Holly C. Bakke, Commissioner of New Jersey’s Department of Banking and Insurance (DOBI), announced plans to take immediate action to protect consumers by implementing six reforms raised by the Auto Working Group, which convened this spring to address the problems in New Jersey’s auto insurance market.
Group members represent the insurance industry, attorneys, medical providers and an advocate for injury victims. Their recommendations follow three panels that examined the Existing System, ways to create a Competitive Marketplace, and what a New System would look like. “Not surprisingly, five of the six items that will get immediate attention were issues raised by the Existing System panel,” said the announcement.
The new measures will undertake to: –Ensure good patient care by certifying medical networks that auto carriers use to treat accident victims. Setting standards will ensure that those injured receive quality care. The Department will also require carriers to give policyholders more information and seek their approval for networks. –Revisit the fee schedule for medical providers promulgated under the Auto Insurance Cost Reduction Act of 1998. — Reduce treatment delays for accident victims by revamping care paths, which regulate treatment and require “decision points” for certain common spinal injuries. — Reduce arbitration time and costs, in part by enforcing prompt-pay standards by auto insurers. — Boost scrutiny of insurers to make sure they are catching fraud in the underwriting process, and develop tests for fraud prevention in the Department’s Market Conduct Exams (this recommendation was forwarded previously to the Consumer Protection Services unit).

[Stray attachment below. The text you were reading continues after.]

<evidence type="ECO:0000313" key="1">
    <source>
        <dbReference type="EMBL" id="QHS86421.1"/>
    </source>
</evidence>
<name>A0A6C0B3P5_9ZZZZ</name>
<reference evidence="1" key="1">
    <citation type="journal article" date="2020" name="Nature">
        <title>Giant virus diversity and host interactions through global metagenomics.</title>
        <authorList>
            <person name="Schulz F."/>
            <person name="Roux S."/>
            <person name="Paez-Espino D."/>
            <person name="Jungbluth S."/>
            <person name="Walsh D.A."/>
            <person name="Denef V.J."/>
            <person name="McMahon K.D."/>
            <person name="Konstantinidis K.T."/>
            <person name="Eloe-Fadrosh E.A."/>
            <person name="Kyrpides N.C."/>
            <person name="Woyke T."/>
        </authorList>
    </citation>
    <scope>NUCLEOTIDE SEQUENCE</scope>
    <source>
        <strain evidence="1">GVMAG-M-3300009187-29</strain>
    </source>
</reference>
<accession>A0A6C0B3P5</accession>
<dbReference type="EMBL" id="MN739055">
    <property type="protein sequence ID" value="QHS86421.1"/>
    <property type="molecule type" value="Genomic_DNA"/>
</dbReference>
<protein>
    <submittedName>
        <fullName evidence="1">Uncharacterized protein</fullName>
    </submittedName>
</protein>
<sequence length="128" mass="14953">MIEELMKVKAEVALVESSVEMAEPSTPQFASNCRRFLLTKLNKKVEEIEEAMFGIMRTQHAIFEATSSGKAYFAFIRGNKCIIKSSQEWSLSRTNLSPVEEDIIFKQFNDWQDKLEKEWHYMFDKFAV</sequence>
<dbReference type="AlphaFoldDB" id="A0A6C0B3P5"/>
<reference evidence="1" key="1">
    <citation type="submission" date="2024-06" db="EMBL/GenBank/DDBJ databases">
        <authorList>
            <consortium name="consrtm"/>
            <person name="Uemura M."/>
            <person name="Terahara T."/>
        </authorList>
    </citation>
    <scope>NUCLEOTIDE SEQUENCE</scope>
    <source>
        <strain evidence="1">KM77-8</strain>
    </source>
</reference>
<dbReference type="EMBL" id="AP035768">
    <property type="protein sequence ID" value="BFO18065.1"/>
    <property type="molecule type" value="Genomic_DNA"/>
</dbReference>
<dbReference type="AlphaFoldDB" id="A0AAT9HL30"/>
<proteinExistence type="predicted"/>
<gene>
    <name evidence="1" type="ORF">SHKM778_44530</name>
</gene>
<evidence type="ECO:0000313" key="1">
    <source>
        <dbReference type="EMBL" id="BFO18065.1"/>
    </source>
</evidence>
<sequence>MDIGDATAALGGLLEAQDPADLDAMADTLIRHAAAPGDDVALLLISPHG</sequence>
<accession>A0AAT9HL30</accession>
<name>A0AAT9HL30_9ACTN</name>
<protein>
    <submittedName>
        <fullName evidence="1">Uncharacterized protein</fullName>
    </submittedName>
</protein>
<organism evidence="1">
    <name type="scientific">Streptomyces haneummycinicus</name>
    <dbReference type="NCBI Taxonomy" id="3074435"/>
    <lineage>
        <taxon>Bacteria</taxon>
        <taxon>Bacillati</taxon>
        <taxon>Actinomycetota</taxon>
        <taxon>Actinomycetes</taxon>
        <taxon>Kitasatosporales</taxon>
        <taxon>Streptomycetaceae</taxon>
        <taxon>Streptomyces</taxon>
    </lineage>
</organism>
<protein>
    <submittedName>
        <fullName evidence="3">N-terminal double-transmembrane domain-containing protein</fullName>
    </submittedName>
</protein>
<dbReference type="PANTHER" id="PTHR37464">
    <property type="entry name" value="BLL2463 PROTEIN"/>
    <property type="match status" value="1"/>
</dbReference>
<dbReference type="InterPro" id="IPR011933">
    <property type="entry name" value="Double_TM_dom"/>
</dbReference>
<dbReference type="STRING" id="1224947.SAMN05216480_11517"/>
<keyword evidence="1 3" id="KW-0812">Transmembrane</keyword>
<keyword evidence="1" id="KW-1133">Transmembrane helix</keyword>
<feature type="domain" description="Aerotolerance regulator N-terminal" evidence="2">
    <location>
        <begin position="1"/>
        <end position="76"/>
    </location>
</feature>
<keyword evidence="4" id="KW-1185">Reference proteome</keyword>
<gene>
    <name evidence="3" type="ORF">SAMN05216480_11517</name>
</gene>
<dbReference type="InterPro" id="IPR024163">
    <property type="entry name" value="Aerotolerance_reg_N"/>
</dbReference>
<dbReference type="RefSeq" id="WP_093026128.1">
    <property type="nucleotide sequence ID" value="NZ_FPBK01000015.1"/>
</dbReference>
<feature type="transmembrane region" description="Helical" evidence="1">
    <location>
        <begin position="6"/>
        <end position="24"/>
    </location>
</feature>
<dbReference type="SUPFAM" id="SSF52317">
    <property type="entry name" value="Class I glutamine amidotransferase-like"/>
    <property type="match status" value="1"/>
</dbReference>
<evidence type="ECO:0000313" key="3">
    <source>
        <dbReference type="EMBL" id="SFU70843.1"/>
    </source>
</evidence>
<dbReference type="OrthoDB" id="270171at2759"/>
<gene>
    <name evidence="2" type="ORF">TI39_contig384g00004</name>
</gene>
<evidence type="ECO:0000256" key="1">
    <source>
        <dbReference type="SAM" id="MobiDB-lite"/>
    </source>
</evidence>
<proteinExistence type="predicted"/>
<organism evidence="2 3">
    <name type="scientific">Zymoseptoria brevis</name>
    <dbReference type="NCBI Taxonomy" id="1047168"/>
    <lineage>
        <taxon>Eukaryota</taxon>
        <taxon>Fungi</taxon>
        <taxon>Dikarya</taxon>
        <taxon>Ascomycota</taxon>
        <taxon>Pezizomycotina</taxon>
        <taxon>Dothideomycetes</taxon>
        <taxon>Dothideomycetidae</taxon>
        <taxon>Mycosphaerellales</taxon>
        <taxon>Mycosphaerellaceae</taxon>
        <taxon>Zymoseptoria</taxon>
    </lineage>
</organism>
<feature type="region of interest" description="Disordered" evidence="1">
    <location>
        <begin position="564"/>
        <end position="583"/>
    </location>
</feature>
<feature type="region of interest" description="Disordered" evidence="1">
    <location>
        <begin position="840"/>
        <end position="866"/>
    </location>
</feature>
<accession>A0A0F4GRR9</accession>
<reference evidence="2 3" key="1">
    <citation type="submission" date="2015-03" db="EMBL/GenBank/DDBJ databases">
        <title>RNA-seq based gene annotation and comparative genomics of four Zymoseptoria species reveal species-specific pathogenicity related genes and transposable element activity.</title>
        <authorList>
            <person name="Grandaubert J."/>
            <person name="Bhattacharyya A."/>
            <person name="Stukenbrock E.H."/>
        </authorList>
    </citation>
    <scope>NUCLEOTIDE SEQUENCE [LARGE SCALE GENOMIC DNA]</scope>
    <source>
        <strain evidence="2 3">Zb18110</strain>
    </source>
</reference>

The sixth undertaking will be a comprehensive study that will compare the cost of New Jersey’s current no-fault system to a fault-based system in an effort to learn whether to retain it, or replace it with a fault- based system. It will be conducted by the Insurance Service Organization, and will provide much-needed objective data to guide the debate.
Rolando Torres Jr., Special Deputy Commissioner for Auto Insurance stressed that, “Our concern is whether consumers pay more or less. Change is about making choices, and you can’t make choices without information. We want to provide the best possible information to guide the debate.”
Commissioner Bakke expressed her appreciation for the progress the Auto Working Group has produced to date.” Many, many issues have been raised. While we are taking quick action on some items, the real value of today’s ‘issue identification’ papers will be seen in the dialogue that follows.”
“Both Commissioner Bakke and Special Commissioner Torres know the work ahead will be difficult,” the bulletin concluded. “You can’t touch one part of the system without affecting every piece,” Torres explained. “To do our job well, we must take an integrated approach. That’s why we will continue to seek feedback on any regulatory changes.”